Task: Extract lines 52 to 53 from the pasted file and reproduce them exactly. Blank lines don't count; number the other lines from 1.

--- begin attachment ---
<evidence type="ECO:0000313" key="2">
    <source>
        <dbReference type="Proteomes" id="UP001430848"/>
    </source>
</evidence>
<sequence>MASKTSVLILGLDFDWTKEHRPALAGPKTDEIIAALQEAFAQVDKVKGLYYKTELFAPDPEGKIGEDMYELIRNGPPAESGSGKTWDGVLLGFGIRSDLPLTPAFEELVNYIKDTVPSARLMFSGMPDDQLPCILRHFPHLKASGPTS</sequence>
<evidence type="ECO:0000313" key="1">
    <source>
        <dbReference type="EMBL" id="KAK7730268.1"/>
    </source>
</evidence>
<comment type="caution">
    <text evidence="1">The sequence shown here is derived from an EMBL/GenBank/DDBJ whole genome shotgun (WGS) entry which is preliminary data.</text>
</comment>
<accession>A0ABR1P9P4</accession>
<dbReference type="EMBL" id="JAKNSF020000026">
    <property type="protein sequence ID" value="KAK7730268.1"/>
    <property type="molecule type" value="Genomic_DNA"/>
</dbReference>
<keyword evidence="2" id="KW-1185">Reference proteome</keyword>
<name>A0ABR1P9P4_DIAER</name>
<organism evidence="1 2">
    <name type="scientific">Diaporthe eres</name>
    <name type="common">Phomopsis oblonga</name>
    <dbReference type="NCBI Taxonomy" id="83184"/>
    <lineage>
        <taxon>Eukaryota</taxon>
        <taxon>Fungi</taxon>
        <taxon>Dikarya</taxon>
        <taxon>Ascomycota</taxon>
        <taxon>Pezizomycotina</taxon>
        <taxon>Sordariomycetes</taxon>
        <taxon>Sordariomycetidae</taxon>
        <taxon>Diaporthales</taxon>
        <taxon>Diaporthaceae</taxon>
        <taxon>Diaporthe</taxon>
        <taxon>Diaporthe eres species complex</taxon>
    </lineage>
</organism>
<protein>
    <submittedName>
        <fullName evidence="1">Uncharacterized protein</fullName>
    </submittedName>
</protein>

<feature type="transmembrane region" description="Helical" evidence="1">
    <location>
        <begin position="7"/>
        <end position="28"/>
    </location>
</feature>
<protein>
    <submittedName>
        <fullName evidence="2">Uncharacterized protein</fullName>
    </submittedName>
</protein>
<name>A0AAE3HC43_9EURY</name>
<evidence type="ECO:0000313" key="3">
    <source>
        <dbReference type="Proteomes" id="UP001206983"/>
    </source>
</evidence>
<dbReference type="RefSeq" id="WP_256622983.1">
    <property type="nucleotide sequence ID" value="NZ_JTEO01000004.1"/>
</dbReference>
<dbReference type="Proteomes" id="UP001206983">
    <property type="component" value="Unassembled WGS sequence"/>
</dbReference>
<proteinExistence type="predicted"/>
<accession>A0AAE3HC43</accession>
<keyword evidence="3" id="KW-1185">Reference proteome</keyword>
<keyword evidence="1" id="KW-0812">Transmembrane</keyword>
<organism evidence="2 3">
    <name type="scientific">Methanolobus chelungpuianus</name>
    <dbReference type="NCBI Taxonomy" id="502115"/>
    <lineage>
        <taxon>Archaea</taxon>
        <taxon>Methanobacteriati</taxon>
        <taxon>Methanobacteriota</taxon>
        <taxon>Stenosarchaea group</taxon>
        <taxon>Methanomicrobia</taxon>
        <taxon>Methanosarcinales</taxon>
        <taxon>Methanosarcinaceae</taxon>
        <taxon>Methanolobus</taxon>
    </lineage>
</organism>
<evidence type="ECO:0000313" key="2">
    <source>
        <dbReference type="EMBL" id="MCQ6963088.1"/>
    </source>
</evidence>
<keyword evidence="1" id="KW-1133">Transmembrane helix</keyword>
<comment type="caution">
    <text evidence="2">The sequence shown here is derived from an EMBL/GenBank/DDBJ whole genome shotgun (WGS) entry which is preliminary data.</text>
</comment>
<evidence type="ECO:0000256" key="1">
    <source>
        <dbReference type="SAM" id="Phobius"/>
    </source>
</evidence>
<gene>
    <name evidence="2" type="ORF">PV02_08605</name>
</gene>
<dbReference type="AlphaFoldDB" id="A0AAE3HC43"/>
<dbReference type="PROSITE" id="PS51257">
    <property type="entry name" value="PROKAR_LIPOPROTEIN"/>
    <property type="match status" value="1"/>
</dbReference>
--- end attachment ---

    <submittedName>
        <fullName evidence="2">Uncharacterized protein</fullName>